• 3 tablespoons good, full-fat Greek yoghurt (eg Total, Tim’s, Yeo Valley etc) – you can substitute a good dairy-free product if necessary
  • Juice of half a lemon
  • Sea salt

For this recipe, I started the aubergine off whole in the oven to get it cooked – at 200C it takes around 45 minutes on a baking sheet – BE SURE TO PRICK IT WITH A KNIFE FIRST, to avoid explosions! I then cut it down the middle to expose the innards and placed it on the tray in the smoker where it rested for 3 hours while gentle puffs of beechwood drifted over, under and into it. On the shelf above it I placed a green chilli, sliced vertically, and a bulb of garlic.

If you don’t have a smoker, you can improvise using an old roasting tin, with wood shavings and any other aromatics you like (jasmine tea leaves, peppercorns) on a foil plate in the bottom, a rack placed in it to hold the food and a very good tent of tin foil around it (make sure you get a good seal). You want the lowest heat possible, just enough to ignite the wood chips, and it will be a lot quicker so probably only allow 30-45 minutes of smoking time. You definitely don’t want a fire or naked flame in your tin.

Method

  • In a blender (or a jug if you are using a stick blender), place 1-2 large smoked garlic cloves, the green chilli (deseeded and chopped), and scrape out the inside of the aubergine leaving behind the skin.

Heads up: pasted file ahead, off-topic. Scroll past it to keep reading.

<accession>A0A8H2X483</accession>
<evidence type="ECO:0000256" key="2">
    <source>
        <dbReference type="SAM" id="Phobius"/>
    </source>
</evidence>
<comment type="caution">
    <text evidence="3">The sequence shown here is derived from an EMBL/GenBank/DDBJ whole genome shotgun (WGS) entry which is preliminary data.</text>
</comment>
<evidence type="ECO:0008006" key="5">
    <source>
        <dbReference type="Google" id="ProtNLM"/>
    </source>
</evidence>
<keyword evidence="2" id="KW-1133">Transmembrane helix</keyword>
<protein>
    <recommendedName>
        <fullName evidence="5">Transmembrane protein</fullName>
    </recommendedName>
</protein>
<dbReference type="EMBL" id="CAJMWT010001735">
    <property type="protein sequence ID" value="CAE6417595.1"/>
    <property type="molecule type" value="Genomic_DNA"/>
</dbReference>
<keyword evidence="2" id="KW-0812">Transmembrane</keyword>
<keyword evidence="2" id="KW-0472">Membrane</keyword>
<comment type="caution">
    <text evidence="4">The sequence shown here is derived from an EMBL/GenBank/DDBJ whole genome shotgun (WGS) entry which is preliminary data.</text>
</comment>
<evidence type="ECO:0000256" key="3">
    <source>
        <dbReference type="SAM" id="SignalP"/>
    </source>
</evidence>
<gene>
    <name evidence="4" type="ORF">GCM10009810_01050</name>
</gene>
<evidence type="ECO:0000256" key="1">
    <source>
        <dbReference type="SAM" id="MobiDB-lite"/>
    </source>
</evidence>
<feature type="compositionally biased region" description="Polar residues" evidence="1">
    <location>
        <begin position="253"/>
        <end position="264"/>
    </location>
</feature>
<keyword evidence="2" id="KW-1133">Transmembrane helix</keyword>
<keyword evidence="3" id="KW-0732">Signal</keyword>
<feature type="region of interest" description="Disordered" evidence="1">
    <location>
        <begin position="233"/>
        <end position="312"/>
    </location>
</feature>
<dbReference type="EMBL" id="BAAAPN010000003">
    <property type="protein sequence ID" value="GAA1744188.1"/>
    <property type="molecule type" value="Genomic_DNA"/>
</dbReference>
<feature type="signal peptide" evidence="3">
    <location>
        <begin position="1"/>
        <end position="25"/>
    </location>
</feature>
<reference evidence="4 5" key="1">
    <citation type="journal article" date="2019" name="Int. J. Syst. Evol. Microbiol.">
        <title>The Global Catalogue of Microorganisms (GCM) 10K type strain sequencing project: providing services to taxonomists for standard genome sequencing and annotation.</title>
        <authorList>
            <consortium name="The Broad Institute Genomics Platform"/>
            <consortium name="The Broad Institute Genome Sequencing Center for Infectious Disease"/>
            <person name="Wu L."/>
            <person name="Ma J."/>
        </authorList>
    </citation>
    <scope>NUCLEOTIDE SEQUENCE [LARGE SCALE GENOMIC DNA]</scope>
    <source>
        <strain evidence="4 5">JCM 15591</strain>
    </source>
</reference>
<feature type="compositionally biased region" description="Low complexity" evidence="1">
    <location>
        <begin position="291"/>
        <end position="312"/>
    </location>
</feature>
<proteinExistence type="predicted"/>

• Add a tablespoon of tahini, a tablespoon of extra-virgin olive oil, a heaped teaspoon of sea salt, the juice of half a lemon, and 3 tablespoons of green yoghurt. Blitz until you get a smooth puree, and check the seasoning as you may need more salt or lemon juice.
  • I love the green notes from the chilli, the bite of raw garlic and the mellowness of the aubergine and tahini. The smoke is foremost but not overpowering, although it will resonate for hours afterwards, and remind you, every time you open the fridge, to have another spoonful!
  • This dip is delicious on its own with bread, goes really well with cold roast chicken or fish, as part of a mezze platter with houmous or you could add a spoonful to salad dressing for a rich, smoky note.


Cheddar and Green Chilli Cornbread Daffodil Soup

Cheddar and Green Chilli Cornbread